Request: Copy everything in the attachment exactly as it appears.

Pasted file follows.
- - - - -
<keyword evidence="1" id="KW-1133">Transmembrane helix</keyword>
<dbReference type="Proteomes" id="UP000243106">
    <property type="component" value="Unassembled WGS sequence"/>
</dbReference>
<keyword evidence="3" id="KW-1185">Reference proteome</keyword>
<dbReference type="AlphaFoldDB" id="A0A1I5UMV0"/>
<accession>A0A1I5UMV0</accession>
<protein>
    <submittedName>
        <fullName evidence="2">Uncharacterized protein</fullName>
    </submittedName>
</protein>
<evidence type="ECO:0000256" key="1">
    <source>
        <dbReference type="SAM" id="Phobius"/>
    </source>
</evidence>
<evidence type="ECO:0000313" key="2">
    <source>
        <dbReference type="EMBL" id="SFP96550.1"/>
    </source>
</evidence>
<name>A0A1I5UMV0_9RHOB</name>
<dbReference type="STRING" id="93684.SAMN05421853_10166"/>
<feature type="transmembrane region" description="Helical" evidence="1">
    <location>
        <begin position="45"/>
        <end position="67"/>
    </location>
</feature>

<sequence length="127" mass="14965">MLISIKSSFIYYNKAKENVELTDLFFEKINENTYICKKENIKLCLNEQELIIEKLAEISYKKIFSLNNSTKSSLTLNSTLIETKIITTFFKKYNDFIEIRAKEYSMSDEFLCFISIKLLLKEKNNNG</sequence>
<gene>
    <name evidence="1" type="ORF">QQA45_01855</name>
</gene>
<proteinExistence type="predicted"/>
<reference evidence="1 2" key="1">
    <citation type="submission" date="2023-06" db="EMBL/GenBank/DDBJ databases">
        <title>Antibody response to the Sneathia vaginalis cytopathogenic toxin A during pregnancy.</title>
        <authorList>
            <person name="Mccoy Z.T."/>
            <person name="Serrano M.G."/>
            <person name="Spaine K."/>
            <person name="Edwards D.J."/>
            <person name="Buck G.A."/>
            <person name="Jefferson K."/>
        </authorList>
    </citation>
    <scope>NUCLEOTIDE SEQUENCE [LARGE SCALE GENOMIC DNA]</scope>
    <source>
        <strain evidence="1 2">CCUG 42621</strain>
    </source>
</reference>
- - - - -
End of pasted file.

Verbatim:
<keyword evidence="1" id="KW-1133">Transmembrane helix</keyword>
<dbReference type="Proteomes" id="UP000243106">
    <property type="component" value="Unassembled WGS sequence"/>
</dbReference>
<keyword evidence="3" id="KW-1185">Reference proteome</keyword>
<dbReference type="AlphaFoldDB" id="A0A1I5UMV0"/>
<accession>A0A1I5UMV0</accession>
<protein>
    <submittedName>
        <fullName evidence="2">Uncharacterized protein</fullName>
    </submittedName>
</protein>
<evidence type="ECO:0000256" key="1">
    <source>
        <dbReference type="SAM" id="Phobius"/>
    </source>
</evidence>
<evidence type="ECO:0000313" key="2">
    <source>
        <dbReference type="EMBL" id="SFP96550.1"/>
    </source>
</evidence>
<name>A0A1I5UMV0_9RHOB</name>
<dbReference type="STRING" id="93684.SAMN05421853_10166"/>
<feature type="transmembrane region" description="Helical" evidence="1">
    <location>
        <begin position="45"/>
        <end position="67"/>
    </location>
</feature>

<sequence length="127" mass="14965">MLISIKSSFIYYNKAKENVELTDLFFEKINENTYICKKENIKLCLNEQELIIEKLAEISYKKIFSLNNSTKSSLTLNSTLIETKIITTFFKKYNDFIEIRAKEYSMSDEFLCFISIKLLLKEKNNNG</sequence>
<gene>
    <name evidence="1" type="ORF">QQA45_01855</name>
</gene>
<proteinExistence type="predicted"/>
<reference evidence="1 2" key="1">
    <citation type="submission" date="2023-06" db="EMBL/GenBank/DDBJ databases">
        <title>Antibody response to the Sneathia vaginalis cytopathogenic toxin A during pregnancy.</title>
        <authorList>
            <person name="Mccoy Z.T."/>
            <person name="Serrano M.G."/>
            <person name="Spaine K."/>
            <person name="Edwards D.J."/>
            <person name="Buck G.A."/>
            <person name="Jefferson K."/>
        </authorList>
    </citation>
    <scope>NUCLEOTIDE SEQUENCE [LARGE SCALE GENOMIC DNA]</scope>
    <source>
        <strain evidence="1 2">CCUG 42621</strain>
    </source>
</reference>